Cost–Benefit Analysis and Health Care Evaluations, Second Edition

Cost–Benefit Analysis and Health Care Evaluations, Second Edition

Robert J. Brent

Cost–benefit analysis is the only method of economic evaluation that can effectively indicate whether a health care treatment or intervention is worthwhile. In this thoroughly updated and revised second edition, Robert Brent expands the scope of the field by including the latest concepts and applications throughout all regions of the world. This book attempts to strengthen the link between cost–benefit analysis and the mainstream health care evaluation field, which is dominated by non-economists. The need to build a bridge between the two is more important than ever before, as the general understanding of cost-benefit analysis appears to have regressed.

Chapter 8: Fundamentals of cost–utility analysis

Robert J. Brent

Subjects: economics and finance, health policy and economics, valuation, environment, valuation, social policy and sociology, health policy and economics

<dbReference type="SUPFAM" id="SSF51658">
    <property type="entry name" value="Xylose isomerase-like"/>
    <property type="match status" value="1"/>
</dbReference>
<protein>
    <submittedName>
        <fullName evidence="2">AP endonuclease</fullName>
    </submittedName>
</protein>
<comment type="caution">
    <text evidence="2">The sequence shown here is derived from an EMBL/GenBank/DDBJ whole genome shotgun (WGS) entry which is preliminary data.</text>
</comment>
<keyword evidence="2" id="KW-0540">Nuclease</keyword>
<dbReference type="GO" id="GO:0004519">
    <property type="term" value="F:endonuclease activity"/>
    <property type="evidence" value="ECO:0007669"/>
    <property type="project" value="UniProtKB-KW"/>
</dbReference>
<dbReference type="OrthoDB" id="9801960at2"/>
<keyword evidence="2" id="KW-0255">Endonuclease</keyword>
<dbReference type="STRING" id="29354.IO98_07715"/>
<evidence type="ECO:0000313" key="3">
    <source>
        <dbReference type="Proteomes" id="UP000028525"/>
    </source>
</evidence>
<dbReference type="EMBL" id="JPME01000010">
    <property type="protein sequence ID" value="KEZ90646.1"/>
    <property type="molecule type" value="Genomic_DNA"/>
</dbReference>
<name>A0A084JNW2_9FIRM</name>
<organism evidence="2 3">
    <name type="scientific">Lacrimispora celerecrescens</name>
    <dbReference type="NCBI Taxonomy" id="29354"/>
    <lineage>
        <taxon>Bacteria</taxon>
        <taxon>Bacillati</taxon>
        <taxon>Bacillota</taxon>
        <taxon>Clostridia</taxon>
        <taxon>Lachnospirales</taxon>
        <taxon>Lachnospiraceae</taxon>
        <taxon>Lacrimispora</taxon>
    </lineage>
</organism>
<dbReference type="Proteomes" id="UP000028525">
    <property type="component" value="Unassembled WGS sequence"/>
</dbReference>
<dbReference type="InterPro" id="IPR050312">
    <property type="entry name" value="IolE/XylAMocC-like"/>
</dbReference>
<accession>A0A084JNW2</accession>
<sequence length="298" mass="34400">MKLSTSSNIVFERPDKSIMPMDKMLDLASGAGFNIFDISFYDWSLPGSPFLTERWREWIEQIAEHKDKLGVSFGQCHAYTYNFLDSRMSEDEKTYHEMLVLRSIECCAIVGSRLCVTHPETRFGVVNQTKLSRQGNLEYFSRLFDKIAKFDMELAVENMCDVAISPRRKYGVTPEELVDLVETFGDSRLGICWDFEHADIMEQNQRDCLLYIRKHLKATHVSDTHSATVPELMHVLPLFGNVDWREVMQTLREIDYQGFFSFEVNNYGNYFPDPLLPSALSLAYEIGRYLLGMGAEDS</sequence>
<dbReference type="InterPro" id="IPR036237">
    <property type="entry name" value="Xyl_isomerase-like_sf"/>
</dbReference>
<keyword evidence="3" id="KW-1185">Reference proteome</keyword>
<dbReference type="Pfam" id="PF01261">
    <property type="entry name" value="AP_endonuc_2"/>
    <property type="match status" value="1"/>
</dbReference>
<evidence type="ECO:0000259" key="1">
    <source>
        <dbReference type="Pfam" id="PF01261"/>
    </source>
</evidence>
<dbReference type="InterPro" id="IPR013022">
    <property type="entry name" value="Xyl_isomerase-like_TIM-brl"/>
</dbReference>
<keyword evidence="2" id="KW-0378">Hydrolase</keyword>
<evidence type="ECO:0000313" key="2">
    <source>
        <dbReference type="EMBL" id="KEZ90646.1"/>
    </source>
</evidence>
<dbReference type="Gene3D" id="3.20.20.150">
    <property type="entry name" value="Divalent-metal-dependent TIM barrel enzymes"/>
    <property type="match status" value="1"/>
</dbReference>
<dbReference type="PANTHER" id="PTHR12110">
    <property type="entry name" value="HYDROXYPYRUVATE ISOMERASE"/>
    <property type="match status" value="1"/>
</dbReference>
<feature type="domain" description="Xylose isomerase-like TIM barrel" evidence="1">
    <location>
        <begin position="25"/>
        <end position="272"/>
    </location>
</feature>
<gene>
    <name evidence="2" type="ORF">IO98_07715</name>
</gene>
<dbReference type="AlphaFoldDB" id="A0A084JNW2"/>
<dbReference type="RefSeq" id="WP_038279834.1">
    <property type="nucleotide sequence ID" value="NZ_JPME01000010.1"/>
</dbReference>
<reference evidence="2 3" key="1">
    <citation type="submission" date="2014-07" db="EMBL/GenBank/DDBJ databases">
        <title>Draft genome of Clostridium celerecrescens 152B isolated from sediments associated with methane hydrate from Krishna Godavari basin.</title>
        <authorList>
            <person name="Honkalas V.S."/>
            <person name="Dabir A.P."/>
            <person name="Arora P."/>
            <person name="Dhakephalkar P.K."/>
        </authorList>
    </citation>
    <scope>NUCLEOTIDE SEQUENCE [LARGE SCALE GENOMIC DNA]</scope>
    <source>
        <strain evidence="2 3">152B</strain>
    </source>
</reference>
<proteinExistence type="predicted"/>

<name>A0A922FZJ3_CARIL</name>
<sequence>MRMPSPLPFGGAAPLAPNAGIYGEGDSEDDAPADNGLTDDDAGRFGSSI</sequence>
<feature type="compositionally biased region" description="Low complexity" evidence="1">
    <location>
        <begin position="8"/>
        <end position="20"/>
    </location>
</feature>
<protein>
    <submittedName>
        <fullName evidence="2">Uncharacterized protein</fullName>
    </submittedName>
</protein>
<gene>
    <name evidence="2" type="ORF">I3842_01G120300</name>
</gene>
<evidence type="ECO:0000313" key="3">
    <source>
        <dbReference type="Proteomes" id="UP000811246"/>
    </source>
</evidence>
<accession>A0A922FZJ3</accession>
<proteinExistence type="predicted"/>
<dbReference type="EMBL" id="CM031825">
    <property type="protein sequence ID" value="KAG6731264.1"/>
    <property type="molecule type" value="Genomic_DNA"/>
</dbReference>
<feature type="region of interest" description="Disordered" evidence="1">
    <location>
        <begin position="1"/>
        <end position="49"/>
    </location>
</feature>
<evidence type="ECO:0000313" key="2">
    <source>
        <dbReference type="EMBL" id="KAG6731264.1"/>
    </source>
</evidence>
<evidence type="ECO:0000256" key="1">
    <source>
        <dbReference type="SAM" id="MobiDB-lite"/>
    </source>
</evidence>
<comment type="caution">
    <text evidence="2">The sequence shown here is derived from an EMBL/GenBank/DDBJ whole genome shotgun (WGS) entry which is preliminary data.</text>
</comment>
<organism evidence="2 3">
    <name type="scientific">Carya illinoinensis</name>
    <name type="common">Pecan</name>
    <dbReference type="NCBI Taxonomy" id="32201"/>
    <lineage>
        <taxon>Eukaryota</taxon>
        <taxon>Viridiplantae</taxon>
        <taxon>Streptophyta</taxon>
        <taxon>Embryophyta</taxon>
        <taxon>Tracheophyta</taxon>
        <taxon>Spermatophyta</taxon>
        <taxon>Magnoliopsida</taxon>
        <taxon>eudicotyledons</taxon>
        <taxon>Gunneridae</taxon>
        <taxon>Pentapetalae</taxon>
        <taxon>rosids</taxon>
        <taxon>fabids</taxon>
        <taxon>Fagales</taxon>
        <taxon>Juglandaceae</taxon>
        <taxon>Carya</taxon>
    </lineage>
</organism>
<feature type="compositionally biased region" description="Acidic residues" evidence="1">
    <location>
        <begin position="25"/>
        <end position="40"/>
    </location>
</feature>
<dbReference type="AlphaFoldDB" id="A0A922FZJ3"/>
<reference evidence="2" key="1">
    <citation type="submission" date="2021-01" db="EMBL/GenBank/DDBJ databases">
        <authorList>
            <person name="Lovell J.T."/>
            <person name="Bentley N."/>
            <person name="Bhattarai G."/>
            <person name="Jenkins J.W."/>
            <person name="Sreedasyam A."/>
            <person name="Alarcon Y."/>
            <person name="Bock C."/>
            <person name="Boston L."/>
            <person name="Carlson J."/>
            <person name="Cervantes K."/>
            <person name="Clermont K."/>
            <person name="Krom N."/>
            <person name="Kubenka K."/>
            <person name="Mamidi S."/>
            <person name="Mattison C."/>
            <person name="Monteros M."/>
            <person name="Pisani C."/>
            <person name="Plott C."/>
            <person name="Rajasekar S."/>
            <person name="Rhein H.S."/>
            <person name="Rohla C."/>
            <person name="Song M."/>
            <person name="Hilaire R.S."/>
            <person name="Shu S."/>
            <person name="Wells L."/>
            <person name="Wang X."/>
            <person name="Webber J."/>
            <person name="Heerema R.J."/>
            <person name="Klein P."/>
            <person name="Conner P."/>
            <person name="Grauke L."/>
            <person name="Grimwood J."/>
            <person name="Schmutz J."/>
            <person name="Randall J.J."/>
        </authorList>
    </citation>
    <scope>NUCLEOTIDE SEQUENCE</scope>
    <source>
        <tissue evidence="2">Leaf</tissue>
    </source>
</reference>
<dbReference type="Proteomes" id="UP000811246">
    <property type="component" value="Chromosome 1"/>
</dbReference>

In this chapter a general measure of effect is discussed, that is, a QALY. With this more general measure, it is now possible to compare across health care programs. We focus on how CUA widens the sphere of influence of CEA analysis and leave till the next chapter the technical details of how QALYs can be estimated. We compare and contrast CUA with both CEA (in the first section) and CBA (in the third section). In between these comparisons of evaluation methods, we explain how lists of CUA, called ‘league tables’, are, and should be, constructed. We also look at a US panel’s guidelines for making CUA studies comparable. We then outline a comprehensive actual CUA exercise – the Oregon plan – that tried to establish health care priorities in an explicit policy-making setting. The case studies concentrate on how comparisons are made in CUA in order to determine when a cost-per-QALY is worthwhile.

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